I think the neutering is taking effect. The last couple of days his behavior has been that of a big puppy. He wants to play with both me and Noki. When I lean over to put on his coat I get a face full of dog kiss. (Having seen where his mouth has been that is not the most desirable thing to happen on my part). To really finish off the change, the only collar I had on hand that would fit is a lavender collar.

It seems that the new routines are imprinting new habits in him and I am really glad. I think there may be a time I can let him loose again and not worry about him wandering off. Time will tell.

Tuesday, November 8, 2011


When this 4-year-old had her first ride, there were a couple of times that she was asked to do something and the answer was, “I can’t”. After the second one, I talked to her and told here those were two words we didn’t use here. Instead, she could use, “I’ll try” or “I need help”. I explained that I CAN’T was like taking a big rock, putting it down where you had to walk then trying to get over it. The I CAN’T rock  made it very hard to do what you had to do.

When she rode the second time, she forgot and used I can’t again. Mom reminded her of her options. The next difficult challenge she face was securing reins snaps to the bit ring.  We heard “I’ll try”. She did try and was able to snap her reins to the bit rings all by herself. We stopped and celebrated and on the next, Ill try” we even did a high five when she finished. Her grin let us know she was pretty proud of her accomplishments.

Monday, November 7, 2011


Illumidog collars – 2  When he came he had roaming privileges so he needed something to be seen at night. Had to get one for Noki (other dog) also. By the way, excellent collar. $43.34

Vet visit as a result of injuries. $160.00

Vet visit to follow up on injuries and receive shots. $106.13

Vet visit for the neuter surgery. $140.08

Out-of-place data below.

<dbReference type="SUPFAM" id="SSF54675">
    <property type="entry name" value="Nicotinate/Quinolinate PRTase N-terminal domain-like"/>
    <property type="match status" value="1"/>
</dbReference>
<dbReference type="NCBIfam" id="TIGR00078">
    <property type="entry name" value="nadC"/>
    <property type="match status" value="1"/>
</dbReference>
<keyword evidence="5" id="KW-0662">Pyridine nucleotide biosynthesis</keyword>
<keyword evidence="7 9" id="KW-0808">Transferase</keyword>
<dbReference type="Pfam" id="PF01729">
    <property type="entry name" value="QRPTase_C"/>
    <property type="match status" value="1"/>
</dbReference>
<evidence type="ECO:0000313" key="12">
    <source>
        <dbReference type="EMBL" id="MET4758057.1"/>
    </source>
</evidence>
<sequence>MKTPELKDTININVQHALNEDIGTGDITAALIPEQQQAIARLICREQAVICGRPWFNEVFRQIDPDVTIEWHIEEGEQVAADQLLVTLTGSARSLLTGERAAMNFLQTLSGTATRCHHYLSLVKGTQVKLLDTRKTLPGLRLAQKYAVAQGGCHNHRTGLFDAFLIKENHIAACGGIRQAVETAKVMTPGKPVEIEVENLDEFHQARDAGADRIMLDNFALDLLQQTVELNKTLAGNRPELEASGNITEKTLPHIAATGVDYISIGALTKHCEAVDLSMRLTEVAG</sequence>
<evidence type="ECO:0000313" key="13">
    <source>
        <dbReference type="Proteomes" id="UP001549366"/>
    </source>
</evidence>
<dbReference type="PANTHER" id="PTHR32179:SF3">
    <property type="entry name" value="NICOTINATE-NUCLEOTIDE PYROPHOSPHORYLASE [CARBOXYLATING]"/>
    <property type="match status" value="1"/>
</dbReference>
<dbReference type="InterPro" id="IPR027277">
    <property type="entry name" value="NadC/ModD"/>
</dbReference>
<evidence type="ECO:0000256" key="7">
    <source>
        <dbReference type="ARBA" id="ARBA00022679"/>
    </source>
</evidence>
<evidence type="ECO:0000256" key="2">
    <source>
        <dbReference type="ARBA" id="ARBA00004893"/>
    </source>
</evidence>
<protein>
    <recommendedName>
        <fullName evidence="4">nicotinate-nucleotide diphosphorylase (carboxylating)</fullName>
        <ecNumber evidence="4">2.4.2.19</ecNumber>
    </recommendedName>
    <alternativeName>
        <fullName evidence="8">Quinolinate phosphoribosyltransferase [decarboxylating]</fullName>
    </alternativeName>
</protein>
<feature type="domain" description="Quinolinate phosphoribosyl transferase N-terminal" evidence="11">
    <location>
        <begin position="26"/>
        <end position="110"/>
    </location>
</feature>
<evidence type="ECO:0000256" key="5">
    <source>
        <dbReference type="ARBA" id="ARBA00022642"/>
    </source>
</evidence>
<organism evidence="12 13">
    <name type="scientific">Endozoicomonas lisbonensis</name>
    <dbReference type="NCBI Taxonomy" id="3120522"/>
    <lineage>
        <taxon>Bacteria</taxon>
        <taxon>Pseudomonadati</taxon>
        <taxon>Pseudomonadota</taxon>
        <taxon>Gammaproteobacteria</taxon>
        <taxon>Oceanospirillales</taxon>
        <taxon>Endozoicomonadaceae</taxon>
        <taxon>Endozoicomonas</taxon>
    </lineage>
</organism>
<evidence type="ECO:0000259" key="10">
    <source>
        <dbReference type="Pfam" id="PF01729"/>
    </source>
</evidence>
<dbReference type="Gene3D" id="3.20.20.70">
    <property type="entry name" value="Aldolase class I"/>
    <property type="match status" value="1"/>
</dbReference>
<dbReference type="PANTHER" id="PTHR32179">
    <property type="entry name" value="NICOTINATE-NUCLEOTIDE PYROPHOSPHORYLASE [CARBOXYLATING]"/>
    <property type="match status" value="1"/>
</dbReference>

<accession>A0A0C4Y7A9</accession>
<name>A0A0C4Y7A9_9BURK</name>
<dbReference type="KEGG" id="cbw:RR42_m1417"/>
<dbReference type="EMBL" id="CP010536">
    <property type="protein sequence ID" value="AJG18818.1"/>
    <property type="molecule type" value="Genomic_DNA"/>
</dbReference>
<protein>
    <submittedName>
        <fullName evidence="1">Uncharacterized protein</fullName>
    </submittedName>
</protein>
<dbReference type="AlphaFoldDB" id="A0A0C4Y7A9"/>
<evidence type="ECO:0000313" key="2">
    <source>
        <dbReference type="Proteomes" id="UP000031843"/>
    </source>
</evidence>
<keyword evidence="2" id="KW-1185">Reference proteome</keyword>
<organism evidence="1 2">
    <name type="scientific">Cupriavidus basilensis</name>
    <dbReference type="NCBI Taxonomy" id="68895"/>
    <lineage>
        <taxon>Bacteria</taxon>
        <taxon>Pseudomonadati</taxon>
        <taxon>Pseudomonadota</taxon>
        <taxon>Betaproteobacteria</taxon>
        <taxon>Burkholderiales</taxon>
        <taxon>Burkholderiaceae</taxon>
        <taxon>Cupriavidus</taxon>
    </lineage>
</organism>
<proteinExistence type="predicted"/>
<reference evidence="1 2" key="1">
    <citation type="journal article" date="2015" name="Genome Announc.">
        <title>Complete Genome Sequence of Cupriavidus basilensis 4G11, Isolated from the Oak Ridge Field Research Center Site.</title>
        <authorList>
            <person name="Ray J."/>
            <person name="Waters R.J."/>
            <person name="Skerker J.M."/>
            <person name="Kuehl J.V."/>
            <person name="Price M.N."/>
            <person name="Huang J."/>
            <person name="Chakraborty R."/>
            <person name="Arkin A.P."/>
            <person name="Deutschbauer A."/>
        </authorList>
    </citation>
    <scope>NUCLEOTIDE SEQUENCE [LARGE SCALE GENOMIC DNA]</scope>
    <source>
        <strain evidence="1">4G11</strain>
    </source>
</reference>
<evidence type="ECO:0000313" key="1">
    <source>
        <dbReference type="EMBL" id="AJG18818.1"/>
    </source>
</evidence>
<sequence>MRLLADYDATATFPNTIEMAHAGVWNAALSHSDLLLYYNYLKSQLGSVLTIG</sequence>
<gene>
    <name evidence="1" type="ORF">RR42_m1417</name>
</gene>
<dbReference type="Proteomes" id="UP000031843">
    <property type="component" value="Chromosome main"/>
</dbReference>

Dog coat. The weather is getting very cold and he is short hair. I do expect him to be outside as much as possible. Coat not nearly as durable as the collar. $10.00

Various dog books so I can understand more about them and be a good owner. $50.00

The dog – priceless. Meet Drifter

I did have some concerns after the injury but he seems to be recovering just fine. Neuter surgery was last Thursday and that seems to be healing well.

After these bills, I certainly understand why so many pets are being abandoned or turned in to shelters. Forget the emergency run, just the basics are pretty expensive today. 

More stories to come. He is proving to be an interesting addition to my animal family.

Saturday, November 5, 2011


My son, Dan, kindly takes care of the morning feeding of the horses for me before he goes to work. Because he needs to report in by 7:00 am (sometimes earlier) it seems that he is always feeding before the sun comes up – this means you sometimes forget something.

Part of the process is putting either the group of geldings or mares back into their water lot pen. In the evening when I feed, I turn a group out into a large pen for the night.

This morning I went to the barn shortly before lesson time. As I drove up I saw Smudge standing at the main gate to the big pen. I didn’t know if the rest of the herd was still in the big pen or if they had gone into the water lot.


One of my girls was working on loping bareback. She was psyched and ready thinking she would be the only rider. Due to extra riders, I had put a little girl and her grandmother in the lesson. The granddaughter who was seven rode for the first time last summer for a week and loved it. They were back for a week of riding this year.

My 10-year-old student had chosen Shag to try on. She had a good ride, stayed on and made several good attempts but loping didn’t happen. Her mom was videoing and I suggested she look at the video and see if she was doing something that interfered.

A follow up email from mom told me that the student was in tears when they left because she hadn’t succeeded. And, the change in having riders with her affected her. I was sorry to hear that because I felt there was more to the story.

Wednesday, November 2, 2011


Part of my research information has been in the realm of animal communication. There is a lot of information from people who feel this is legitimate. I have come to the conclusion that they do communicate deliberately in many different ways.
I think we are too busy trying be heard and push our agendas that we never hear them. The following are some of my personal experiences. I am not trying to make a believer out of you, just enjoy the story.

People feel that Arabians are more sensitive to humans than other breeds of horses. The way the breed developed that conclusion makes sense to me. The first donation to the school was an Arabian mare about 21 years old. (She is now 30)


Wind always seems to blow at my place and in the cooler months a slight wind can be very chilling. Parents of course like their kids to be responsible for putting appropriate attire in the car so they will be warm to ride.

On this particular chilly March day, my rider came after school with a friend instead of mom. I assigned her a bareback (did not have to put saddle on the horse) ride so she prepared quickly. She had no jacket. I didn't say a word, just got her on the horse.